Originally Posted by *THEM*
While I am excited about this movie, all of my 'mainstream' friends gave a chuckle when I told them how much I wanted to see this movie. They made crude jokes about Spock's ears, Kirk as a womanizer, etc.
All of these things they picked up from the Star Trek fan stigma. It's more widespread than you think it is!
For example, Star Wars fans are not in any way considered as having as poor taste in entertainment as Star Trek fans are. For some reason Star Wars never fully gained that sort of mainstream 'running joke' that Star Trek has with non fans, the mainstream types.
Is this because it's about War, instead of complex issues dressed up as Sci-fi? I think so. They like or at least accept Star Wars since it is the most dumbed down Sci-fi you can get for the mainstream. Star Trek is too complex, they see it as an 'inside' thing.
Why try to even watch when others will shame you? Why start to watch when you are 28 seasons and 10 movies out of touch?
All you have to do is watch 6 Star Wars movies, with the last 3 Star Wars movies being on a catatonic auto pilot in terms of story, then you are an 'expert'?
Something to think of.
I think this movie can and will help Star Trek break out of it’s “nerd” stereotype for young adults and established Trek fans.
As for older kids and teenagers, I think the challenge will be getting many of them to see the movie.
Why? Well in all avid Trek fans I’ve seen, there are certain characteristics I’ve found in common. These are: Ambition, an appreciation for education, a like for science, concern/hope for the future, and an assertive self image that is independent of influence from fads and popularity.
As for many teenagers today, there are some of these elements missing. Our culture can be very damaging to a kid's self image and ironically, Hollywood has much to blame for that. What do Bratz Girls, Barbie dolls, and many female pop music stars have in common? They are overly sexualized elements in media that serve as role models for how our girls interpret for who and what they should become. Even from the time they are young, these images tell them that they should aim to be popular, rich, and physically perfect. Where do ambition, education, and a vision for our world’s future fit into those goals? Where would Star Trek fit into goals for a girl influenced by our culture that tells her the only thing she should be concerned about is having a boyfriend along with all of the latest clothing, cell phones, and everything else she’d need in order to “keep up with the Joneses” and belong to the right cliques?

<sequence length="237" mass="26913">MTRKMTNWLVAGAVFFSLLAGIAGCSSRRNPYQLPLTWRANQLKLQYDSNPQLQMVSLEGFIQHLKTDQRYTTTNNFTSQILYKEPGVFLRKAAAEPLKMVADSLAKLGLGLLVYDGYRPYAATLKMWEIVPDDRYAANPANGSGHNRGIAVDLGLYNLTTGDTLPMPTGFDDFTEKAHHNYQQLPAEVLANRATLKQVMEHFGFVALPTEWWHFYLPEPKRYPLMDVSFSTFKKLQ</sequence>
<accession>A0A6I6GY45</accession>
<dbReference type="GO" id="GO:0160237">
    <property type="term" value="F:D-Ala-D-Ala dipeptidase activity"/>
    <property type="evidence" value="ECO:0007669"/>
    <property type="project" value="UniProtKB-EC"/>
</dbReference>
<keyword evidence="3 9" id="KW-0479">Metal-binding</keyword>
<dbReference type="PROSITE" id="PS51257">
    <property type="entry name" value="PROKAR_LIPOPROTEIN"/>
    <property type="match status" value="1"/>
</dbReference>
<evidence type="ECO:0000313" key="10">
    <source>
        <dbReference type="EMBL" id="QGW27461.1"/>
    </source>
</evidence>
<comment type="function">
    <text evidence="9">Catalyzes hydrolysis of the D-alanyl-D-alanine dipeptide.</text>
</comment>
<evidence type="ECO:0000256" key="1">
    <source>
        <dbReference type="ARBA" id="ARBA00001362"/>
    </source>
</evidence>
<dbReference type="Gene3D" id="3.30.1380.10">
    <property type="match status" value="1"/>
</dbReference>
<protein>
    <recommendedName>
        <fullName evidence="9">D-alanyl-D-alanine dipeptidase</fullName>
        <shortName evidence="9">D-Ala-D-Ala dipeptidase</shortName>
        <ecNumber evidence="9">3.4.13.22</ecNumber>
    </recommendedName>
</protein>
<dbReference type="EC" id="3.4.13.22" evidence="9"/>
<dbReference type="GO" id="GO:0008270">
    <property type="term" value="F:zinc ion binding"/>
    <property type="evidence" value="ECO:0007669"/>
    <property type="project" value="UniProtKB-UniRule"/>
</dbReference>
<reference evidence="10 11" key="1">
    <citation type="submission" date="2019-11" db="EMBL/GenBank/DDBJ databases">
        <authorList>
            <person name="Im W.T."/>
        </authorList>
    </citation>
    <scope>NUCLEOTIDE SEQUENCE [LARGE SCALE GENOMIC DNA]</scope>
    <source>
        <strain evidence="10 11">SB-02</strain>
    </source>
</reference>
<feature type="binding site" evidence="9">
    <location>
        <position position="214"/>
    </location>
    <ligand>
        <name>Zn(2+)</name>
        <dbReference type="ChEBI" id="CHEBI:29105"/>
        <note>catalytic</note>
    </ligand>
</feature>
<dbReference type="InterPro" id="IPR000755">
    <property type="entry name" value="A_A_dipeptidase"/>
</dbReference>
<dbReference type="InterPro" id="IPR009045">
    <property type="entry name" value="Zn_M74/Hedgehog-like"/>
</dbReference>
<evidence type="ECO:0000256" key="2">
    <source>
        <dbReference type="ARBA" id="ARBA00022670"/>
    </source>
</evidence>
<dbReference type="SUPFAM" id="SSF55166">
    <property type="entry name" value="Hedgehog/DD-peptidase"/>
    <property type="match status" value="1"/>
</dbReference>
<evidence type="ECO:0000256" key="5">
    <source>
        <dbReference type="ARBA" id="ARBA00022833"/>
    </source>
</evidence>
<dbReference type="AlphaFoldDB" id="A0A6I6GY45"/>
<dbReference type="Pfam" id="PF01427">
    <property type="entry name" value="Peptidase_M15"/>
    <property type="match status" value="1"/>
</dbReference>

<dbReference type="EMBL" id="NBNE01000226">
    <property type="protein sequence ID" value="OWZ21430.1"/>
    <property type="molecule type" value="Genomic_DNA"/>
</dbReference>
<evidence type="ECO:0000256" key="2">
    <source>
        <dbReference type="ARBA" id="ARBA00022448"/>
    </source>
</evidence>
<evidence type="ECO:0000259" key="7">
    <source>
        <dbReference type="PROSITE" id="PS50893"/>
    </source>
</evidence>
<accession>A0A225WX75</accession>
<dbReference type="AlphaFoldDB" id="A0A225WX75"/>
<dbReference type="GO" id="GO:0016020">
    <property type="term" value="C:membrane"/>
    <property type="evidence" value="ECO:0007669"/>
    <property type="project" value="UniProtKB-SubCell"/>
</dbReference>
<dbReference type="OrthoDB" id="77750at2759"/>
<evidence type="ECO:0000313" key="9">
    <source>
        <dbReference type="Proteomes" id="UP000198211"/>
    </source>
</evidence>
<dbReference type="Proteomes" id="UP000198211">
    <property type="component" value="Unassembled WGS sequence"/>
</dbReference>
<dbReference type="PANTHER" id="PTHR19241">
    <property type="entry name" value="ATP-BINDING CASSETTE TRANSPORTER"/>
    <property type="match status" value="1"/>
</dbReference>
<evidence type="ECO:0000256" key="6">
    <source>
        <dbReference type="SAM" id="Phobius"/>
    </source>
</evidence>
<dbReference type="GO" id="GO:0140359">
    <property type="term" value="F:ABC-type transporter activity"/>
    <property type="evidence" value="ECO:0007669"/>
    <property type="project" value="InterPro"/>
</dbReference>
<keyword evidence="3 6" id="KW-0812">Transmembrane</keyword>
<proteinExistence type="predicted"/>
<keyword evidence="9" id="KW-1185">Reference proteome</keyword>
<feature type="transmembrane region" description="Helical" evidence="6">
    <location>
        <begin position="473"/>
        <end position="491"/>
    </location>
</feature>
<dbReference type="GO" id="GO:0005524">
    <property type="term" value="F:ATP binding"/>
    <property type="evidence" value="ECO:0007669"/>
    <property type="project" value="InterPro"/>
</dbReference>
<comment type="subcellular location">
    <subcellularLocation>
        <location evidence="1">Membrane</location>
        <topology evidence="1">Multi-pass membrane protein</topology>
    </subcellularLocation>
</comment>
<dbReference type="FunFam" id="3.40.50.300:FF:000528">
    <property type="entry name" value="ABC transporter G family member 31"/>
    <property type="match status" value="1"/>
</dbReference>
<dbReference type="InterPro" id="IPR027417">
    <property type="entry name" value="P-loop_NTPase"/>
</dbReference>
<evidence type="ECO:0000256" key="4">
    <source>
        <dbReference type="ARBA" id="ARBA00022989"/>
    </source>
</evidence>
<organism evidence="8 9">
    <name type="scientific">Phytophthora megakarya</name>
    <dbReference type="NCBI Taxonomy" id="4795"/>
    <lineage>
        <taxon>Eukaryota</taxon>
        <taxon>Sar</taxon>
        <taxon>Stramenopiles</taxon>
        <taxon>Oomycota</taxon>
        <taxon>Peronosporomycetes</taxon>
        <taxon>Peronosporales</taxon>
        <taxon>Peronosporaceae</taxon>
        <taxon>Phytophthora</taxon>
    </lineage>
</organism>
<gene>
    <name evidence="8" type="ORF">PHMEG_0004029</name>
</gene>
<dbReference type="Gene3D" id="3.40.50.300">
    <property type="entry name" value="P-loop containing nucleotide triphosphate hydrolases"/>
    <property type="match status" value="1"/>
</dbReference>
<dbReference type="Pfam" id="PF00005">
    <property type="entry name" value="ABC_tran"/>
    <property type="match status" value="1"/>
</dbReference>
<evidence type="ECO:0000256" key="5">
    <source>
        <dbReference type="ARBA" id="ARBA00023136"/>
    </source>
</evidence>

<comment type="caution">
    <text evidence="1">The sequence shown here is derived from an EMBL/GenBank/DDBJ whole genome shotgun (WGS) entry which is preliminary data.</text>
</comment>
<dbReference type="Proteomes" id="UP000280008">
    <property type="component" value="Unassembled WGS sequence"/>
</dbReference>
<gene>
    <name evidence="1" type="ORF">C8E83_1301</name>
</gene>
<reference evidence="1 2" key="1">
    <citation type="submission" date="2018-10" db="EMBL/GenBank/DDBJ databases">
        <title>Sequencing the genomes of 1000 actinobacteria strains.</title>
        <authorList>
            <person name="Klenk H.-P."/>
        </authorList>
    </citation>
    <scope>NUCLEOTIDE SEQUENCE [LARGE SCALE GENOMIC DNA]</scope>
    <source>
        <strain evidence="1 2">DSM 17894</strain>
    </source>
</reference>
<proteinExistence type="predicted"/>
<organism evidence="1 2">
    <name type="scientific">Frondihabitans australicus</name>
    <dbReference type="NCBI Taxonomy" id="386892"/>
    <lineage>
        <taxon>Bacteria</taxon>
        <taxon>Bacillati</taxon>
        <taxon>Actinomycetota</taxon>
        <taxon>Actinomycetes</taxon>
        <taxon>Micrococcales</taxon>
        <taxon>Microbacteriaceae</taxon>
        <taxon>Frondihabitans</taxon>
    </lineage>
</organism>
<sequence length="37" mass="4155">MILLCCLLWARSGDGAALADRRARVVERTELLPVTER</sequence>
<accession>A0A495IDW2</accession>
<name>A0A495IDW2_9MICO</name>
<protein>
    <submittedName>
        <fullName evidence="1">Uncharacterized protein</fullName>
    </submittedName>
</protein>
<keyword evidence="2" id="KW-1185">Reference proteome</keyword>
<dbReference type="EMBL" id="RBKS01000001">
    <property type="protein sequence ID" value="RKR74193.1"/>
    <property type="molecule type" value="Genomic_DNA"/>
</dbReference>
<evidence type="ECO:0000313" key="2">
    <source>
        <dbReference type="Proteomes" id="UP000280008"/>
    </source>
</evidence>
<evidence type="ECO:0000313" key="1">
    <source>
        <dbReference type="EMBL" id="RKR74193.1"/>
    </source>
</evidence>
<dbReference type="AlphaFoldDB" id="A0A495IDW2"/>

What about boys? My brother taught me a lesson about this. He would tell any guy at school that he hated Star Trek, but every night when TNG came on, there he’d be watching it with the rest of us, eyes glued to the tv set. Why? Same as girls. It wouldn’t have been “cool” for him to admit to his “cool” buddies that he liked Star Trek. He had a self-image to maintain in a world that discourages our kids from just being who they are, instead of slaves to the fear of exclusion and ridicule for not fitting into a certain kind of a cookie-cutter "mold".
I know my post is way too long, but I’ll go ahead and sum up what I wanted to say here. I think the new movie will initially be very popular with college-age, post-college young adults, and established Trek fans (young kids may also be included, but I guess that'll depend on the movie's rating). After that, maybe some kids will see the movie for it’s adrenaline inducing special effects and may see the movie just to get a thrill.
Now, here’s the good news: If this movie is on the level as is being communicated by Hollywood, then it’ll be on the same level as Star Wars with lots of bells, whistles, and special effects. That being the case, there may be a lot of kids who just come to see the movie for the thrill of adrenaline inducing excitement. That may not be for the love of Trek, but if Star Trek stays popular, then they may later begin to appreciate what Star Trek has been about all along.
Okay, that’s all I wanted to say. If you took the time to read all of that, you have my thanks.